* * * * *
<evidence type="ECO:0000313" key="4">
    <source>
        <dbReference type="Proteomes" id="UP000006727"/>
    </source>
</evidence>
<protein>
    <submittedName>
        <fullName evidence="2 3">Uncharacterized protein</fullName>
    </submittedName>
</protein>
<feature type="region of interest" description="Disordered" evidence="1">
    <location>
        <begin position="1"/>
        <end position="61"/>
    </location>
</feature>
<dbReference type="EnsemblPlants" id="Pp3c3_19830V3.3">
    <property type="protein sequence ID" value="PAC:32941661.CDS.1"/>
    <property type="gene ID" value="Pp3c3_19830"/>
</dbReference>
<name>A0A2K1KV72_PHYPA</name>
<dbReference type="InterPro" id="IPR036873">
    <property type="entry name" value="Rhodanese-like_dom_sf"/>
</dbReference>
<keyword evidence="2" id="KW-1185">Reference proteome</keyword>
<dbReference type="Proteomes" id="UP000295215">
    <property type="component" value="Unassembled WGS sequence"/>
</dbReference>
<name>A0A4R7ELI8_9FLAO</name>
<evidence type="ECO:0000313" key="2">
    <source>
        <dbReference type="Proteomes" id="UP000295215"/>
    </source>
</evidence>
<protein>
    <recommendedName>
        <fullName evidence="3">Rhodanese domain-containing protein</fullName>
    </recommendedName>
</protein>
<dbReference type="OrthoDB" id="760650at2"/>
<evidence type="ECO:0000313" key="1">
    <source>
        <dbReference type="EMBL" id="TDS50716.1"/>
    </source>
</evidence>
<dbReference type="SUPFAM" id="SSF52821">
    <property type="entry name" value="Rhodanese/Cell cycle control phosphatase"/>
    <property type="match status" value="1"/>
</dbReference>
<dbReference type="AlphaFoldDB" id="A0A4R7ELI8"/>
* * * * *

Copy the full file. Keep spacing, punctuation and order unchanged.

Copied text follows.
<evidence type="ECO:0000313" key="4">
    <source>
        <dbReference type="Proteomes" id="UP000006727"/>
    </source>
</evidence>
<protein>
    <submittedName>
        <fullName evidence="2 3">Uncharacterized protein</fullName>
    </submittedName>
</protein>
<feature type="region of interest" description="Disordered" evidence="1">
    <location>
        <begin position="1"/>
        <end position="61"/>
    </location>
</feature>
<dbReference type="EnsemblPlants" id="Pp3c3_19830V3.3">
    <property type="protein sequence ID" value="PAC:32941661.CDS.1"/>
    <property type="gene ID" value="Pp3c3_19830"/>
</dbReference>
<name>A0A2K1KV72_PHYPA</name>
<dbReference type="InterPro" id="IPR036873">
    <property type="entry name" value="Rhodanese-like_dom_sf"/>
</dbReference>
<keyword evidence="2" id="KW-1185">Reference proteome</keyword>
<dbReference type="Proteomes" id="UP000295215">
    <property type="component" value="Unassembled WGS sequence"/>
</dbReference>
<name>A0A4R7ELI8_9FLAO</name>
<evidence type="ECO:0000313" key="2">
    <source>
        <dbReference type="Proteomes" id="UP000295215"/>
    </source>
</evidence>
<protein>
    <recommendedName>
        <fullName evidence="3">Rhodanese domain-containing protein</fullName>
    </recommendedName>
</protein>
<dbReference type="OrthoDB" id="760650at2"/>
<evidence type="ECO:0000313" key="1">
    <source>
        <dbReference type="EMBL" id="TDS50716.1"/>
    </source>
</evidence>
<dbReference type="SUPFAM" id="SSF52821">
    <property type="entry name" value="Rhodanese/Cell cycle control phosphatase"/>
    <property type="match status" value="1"/>
</dbReference>
<dbReference type="AlphaFoldDB" id="A0A4R7ELI8"/>